Girl with White Headscarf

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Leibl, Girl with White Headscarf, 1876

By MEGAN GANNON

The first time I met The Girl with White Headscarf I did not appreciate her. I thought she was just another portrait painted by another German. In reading into Leibl’s life I saw the familiar pattern of an artist quitting the academy to find their own way, which is commendable but by this time in our art history journey seems a bit redundant.

So what makes Leibl different? Why remember him? Why remember The Girl with White Headscarf? What makes a Bavarian farm girl from 1876 extraordinary?

My answer. Everything.

With time she works her way into your heart occupying your thoughts. Her perfectly-flushed cheeks appear in your head as you make your way through crisp January days, and Leibl's rough strokes remind you that unlike porcelain dolls she possesses real skin with imperfections.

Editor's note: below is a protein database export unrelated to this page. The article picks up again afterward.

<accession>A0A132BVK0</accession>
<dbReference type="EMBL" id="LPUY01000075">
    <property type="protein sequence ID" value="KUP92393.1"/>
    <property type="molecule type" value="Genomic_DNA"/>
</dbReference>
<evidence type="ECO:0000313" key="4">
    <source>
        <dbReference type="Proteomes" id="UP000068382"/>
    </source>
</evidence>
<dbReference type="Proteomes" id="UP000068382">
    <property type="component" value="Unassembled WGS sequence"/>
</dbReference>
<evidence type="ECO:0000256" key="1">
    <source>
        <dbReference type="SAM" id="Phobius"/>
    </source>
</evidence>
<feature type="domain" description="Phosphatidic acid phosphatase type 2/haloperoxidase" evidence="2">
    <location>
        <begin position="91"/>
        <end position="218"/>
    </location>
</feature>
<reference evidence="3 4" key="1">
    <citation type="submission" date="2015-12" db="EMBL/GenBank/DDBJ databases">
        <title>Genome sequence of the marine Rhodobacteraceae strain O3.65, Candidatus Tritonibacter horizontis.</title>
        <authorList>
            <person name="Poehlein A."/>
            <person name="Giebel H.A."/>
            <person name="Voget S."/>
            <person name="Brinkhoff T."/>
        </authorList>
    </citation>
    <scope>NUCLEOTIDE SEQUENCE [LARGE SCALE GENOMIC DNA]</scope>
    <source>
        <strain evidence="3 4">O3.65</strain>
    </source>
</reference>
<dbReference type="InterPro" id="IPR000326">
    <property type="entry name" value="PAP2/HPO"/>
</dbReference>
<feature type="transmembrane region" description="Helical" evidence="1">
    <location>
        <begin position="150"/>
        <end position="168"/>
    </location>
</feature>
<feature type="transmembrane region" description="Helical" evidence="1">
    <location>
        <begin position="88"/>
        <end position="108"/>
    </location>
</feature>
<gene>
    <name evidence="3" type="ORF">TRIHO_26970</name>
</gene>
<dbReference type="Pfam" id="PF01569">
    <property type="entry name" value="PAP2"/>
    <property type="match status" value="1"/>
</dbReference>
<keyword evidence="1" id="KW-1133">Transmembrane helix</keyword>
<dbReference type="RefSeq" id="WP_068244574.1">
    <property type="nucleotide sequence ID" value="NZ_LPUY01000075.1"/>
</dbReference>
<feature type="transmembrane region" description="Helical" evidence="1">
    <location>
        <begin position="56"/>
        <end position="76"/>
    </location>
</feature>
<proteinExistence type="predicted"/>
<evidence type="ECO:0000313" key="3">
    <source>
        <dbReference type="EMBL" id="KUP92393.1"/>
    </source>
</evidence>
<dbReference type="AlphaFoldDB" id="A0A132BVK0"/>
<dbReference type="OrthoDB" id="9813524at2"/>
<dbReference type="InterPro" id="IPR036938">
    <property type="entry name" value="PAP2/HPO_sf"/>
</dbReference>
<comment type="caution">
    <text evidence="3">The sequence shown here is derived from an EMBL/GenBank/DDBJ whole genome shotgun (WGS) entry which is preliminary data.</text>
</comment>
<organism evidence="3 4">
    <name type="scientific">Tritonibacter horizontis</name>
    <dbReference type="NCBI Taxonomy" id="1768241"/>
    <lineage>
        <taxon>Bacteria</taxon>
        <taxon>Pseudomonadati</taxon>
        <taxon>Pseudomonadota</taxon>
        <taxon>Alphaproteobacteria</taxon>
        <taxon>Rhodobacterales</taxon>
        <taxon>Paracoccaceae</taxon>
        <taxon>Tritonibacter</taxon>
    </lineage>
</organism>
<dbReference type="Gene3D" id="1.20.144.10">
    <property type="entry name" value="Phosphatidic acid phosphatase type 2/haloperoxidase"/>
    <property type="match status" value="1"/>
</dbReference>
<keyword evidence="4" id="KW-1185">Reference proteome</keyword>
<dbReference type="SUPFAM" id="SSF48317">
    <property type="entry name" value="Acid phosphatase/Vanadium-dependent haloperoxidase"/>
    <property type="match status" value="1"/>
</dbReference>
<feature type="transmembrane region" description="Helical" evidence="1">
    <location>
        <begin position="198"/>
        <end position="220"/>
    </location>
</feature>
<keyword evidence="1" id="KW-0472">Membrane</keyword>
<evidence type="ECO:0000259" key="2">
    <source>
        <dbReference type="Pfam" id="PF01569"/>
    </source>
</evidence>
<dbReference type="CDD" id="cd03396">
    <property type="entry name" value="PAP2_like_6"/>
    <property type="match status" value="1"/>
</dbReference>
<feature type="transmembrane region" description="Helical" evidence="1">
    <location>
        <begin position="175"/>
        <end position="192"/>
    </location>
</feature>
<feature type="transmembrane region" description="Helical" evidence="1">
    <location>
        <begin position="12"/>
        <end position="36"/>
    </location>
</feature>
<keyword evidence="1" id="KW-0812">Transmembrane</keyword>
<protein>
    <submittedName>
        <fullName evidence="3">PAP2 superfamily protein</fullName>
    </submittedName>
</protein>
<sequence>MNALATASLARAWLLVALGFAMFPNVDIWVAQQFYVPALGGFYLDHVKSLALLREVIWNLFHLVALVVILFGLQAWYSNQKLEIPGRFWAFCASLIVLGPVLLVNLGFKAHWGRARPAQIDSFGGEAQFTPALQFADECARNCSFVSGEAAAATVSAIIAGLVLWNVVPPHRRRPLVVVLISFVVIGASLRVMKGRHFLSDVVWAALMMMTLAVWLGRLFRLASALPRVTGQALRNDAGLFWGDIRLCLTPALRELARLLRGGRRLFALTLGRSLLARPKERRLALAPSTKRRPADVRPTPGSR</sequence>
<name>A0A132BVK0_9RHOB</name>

Leibl paints a girl simply as she is, not adding elaborate embellishments with color or texture, but focusing on her profile with stark contrasts of white and dark pigments. In 1876 when Leibl revealed his painting, many would of refused to recognize this girl as art. Her simplicity would make her unappealing and ordinary, yet upon taking the time to truly admire the girl she would come alive.

One would see the life behind her eyes. The uncertainty she might of felt as a man who knew nothing of her life attempted to paint her. Leibl’s later works mark his vow to paint the people and our girl demonstrates the beauty in the ordinary.

He captures humanity with simplistic style. Leibl’s painting reflects that even though we may construct arbitrary limits of wealth, class, and race in the end we all are human. We all have smiles, eyes, and thoughts. Our farm girl possesses all the beauty and grace of Madame Pompadour. Her rawness makes her worthy of our attention and our respect.

Leibl made me see simple beauty and for that I thank him.

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